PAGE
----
Is it just a typ­i­cal rush hour or a mass ex­o­dus from dev­as­ta­tion? Many of Lew­ton’s paint­ings have a gritty, ev­ery­day qual­ity. But pic­tures such as “Exxon’s Last Stand,” de­pict­ing the af­ter­math of a fire, project a zom­bie-movie vibe. Val Lew­ton: From Hol­ly­wood to Breeze­wood Through July 13 at Ad­di­son/Ri­p­ley Fine Art, 1670 Wis­con­sin Ave. NW. 202-338-5180.

www.ad­dis­on­rip­leyfin­eart.com. Through Aug. 13 at the Amer­i­can Univer­sity Mu­seum at the Katzen Arts Cen­ter, 4400 Mas­sachusetts Ave. NW. 202885-1300. amer­i­can.edu/mu­seum.

Ja­son Fal­chook

Some years later and a few states away, pho­tog­ra­pher Ja­son Fal­chook is sim­i­larly drawn to the or­di­nary and slightly shabby. His “In­di­vis­i­ble From the Sheen of Plas­tic,” at Civil­ian Art Projects, gazes in­tently at ar­chi­tec­tural minu­tiae, often mun­dane and grace­less. Fal­chook’s pic­tures could show Any­town of a cer­tain vin­tage, but all were made in Brook­lyn, where the Cor­co­ran grad­u­ate lives.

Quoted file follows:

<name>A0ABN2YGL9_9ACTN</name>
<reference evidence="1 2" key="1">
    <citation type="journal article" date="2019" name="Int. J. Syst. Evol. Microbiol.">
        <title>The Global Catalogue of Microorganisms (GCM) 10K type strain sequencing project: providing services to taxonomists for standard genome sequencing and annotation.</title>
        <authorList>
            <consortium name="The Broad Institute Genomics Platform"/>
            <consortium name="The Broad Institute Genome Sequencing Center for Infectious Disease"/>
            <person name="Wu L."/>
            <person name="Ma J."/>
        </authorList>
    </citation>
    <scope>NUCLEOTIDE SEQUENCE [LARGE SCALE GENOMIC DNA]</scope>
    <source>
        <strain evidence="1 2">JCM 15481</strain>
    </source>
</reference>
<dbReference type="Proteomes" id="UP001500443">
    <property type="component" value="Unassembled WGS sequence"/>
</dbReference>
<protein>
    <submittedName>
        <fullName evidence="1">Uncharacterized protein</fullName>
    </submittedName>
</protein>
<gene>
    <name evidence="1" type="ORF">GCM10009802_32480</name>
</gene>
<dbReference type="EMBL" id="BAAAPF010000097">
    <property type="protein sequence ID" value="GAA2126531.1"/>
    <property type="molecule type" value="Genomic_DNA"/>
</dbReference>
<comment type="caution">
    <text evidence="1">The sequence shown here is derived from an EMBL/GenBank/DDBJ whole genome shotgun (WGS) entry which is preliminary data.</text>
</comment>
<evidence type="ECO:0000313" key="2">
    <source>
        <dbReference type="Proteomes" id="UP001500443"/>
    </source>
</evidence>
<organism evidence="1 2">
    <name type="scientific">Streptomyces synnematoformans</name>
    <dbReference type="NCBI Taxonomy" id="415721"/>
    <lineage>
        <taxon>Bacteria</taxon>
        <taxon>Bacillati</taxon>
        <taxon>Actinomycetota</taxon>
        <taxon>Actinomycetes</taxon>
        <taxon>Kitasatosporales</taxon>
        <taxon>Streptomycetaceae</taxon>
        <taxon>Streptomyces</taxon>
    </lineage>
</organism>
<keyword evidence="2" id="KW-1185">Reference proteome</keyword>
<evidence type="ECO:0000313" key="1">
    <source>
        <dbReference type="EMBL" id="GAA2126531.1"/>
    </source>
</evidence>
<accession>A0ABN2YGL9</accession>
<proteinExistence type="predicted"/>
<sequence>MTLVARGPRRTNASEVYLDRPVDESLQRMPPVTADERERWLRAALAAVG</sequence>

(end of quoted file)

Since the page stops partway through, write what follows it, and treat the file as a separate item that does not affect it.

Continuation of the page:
The pho­tog­ra­pher is keen on signs, but he shoots them from be­hind, so their mes­sages are un­avail­able. (One is draped to fur­ther con­ceal its con­tent.) Na­ture is gen­er­ally ab­sent, save in the form of sun­light and its ef­fects. Shad­ows sketch lines atop ex­ist­ing pat­terns, no­tably a set of steps painted, al­ter­nately, red and white.

Such blocks of strong color are com­mon in th­ese un­ti­tled pic­tures, whose blue bars, scar­let rec­tan­gles and lone yel­low swoop sug­gest an ac­ci­den­tal his­tory of hard-edged mod­ernist color paint­ing. But line dom­i­nates in other com­po­si­tions, which use fenc­ing and sid­ing as el­e­ments in found draw­ings. Fal­chook’s photos turn flimsy fa­cades and de­crepit de­tails into ideals of ur­ban form. Ja­son Fal­chook: In­di­vis­i­ble From the Sheen of Plas­tic Through July 22 at Civil­ian Art Projects, 4718 14th St. NW. 202-607-3804. civil­ia­nart­pro­jects.com.